I missed the mausoleum of Canon James Thomas Law (1790-1876), a Grade II Listed Building on the northern edge of the churchyard. Law was a prebendary of Lichfield Cathedral and chancellor of the Diocese of Lichfield, a key figure in the foundation of Lichfield Theological College, and Master of Saint John’s Hospital, Lichfield (1821-1836), where I was being interviewed and filmed by Dave Moore the day before.
Law had the mausoleum designed like a canopied mediaeval tomb as a memorial to his wife who died in 1864. Originally, it was surmounted by a clock with two dials that were illuminated at night by gas. Built on the side of the Trent Valley Road it was a reminder of the time to travellers on their way to the railway station. But the clock is now missing and the mausoleum is overgrown.
From Saint Michael’s and Rotten Row, we walked back down through Greenhill into Tamworth Street, where we had coffee earlier in the afternoon in The Spark.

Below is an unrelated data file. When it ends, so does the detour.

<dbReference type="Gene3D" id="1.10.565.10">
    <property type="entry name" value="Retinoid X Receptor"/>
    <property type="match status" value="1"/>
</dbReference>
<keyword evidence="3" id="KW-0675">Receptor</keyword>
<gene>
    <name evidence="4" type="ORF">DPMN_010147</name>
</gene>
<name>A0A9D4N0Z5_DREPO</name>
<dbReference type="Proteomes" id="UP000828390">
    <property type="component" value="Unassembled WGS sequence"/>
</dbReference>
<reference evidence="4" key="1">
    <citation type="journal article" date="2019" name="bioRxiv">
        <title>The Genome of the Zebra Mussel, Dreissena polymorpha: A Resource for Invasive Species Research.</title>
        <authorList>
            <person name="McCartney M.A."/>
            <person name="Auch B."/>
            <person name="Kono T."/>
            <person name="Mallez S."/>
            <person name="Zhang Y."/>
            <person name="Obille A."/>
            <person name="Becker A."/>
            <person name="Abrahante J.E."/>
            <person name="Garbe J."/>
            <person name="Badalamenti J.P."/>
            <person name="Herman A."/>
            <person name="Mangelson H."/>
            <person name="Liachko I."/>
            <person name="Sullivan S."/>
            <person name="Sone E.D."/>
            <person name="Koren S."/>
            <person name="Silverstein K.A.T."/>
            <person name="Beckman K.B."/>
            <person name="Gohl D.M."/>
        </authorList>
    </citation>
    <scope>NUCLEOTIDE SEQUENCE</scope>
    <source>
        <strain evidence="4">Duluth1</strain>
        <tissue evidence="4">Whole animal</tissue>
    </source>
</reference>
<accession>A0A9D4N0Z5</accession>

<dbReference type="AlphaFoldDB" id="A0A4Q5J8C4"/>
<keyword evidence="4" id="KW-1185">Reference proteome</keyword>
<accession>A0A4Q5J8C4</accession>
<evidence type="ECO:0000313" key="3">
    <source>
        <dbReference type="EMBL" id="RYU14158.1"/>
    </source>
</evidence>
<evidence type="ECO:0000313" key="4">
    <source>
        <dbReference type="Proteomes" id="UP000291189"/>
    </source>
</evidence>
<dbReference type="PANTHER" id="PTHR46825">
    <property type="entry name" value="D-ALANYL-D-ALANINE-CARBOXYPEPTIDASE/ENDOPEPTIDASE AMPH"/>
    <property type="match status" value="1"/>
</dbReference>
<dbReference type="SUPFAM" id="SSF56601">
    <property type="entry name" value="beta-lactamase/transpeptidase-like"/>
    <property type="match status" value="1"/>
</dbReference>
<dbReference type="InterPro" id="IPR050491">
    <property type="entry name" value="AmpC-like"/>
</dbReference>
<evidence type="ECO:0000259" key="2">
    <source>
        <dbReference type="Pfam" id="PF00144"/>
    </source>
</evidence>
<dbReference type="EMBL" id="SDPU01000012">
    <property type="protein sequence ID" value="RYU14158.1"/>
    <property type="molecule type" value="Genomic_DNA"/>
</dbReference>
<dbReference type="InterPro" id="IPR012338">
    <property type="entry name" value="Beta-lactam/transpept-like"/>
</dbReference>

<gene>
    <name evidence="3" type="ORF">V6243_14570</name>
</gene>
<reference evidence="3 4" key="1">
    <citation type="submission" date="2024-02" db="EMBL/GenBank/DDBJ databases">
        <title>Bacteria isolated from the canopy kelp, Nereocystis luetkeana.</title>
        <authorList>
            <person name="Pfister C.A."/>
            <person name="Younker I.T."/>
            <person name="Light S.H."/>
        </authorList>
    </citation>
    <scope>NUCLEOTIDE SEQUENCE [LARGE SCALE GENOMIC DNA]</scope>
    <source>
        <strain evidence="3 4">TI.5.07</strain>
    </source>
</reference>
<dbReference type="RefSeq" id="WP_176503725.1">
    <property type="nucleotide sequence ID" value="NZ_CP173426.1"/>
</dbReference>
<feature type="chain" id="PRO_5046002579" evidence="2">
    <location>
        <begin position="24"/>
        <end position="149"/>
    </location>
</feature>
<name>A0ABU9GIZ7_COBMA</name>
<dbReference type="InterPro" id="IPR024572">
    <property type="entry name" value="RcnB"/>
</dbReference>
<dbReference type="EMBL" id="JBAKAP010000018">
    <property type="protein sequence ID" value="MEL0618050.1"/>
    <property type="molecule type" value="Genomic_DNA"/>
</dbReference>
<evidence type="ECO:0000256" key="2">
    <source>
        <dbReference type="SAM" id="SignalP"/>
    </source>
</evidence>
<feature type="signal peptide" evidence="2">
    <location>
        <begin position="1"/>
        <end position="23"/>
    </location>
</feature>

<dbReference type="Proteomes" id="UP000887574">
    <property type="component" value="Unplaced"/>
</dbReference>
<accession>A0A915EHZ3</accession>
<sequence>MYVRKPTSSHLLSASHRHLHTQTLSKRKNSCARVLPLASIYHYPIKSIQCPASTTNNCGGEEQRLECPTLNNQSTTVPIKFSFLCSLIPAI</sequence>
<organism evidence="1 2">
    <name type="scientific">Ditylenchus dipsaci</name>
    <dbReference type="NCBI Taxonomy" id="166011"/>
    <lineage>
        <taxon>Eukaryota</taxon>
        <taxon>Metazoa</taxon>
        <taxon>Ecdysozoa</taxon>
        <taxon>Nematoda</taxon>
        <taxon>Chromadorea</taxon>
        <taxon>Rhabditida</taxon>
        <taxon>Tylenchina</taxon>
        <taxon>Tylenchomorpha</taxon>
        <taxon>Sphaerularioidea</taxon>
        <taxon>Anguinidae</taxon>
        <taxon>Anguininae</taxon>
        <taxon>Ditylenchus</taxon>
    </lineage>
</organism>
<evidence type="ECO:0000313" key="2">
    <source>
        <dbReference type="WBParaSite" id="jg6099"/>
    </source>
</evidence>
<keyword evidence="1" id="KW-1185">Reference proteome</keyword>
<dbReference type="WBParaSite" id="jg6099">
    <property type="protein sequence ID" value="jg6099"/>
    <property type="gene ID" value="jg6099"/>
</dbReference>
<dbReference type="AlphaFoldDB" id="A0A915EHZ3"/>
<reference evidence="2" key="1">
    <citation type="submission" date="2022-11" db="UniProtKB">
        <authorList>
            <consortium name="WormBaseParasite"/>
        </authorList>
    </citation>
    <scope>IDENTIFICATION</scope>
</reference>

Across the street from the Spark, the Methodist Church has placed glass doors at the main entrance. It means that on a Sunday morning the church is looking out onto Lichfield, and Lichfield is looking into the church at worship … an architecturally perfect way of expressing the mission of the Church.
Earlier in the day, we had attended the mid-day Eucharist in Lichfield Cathedral, after a nmid-day walk by Minster Pool. In the morning, after breakfast, I had a walk in the countryside along Cross in Hand Lane. The fields were covered in a crisp morning frost, and there was a ridge of light snow down through the middle of the lane.
But by late afternoon this stay in Lichfield was coming to an end. We walked back up Beacon Street to the Hedgehog for a late lunch before catching the train to the airport. Outside the Hedgehog, the sun was setting in the fields to the west.
I was reminded of the canticle ‘Hail Gladdening Light,’ which had been sung at Choral Evensong on Thursday:
Now we are come to the Sun’s hour of rest;
The lights of evening round us shine;
We hymn the Father, Son, and Holy Spirit divine!
Worthiest art thou at all times to be sung
With undefiled tongue,
Son of our God, giver of life, alone:
Therefore in all the world thy glories, Lord, they own. Amen.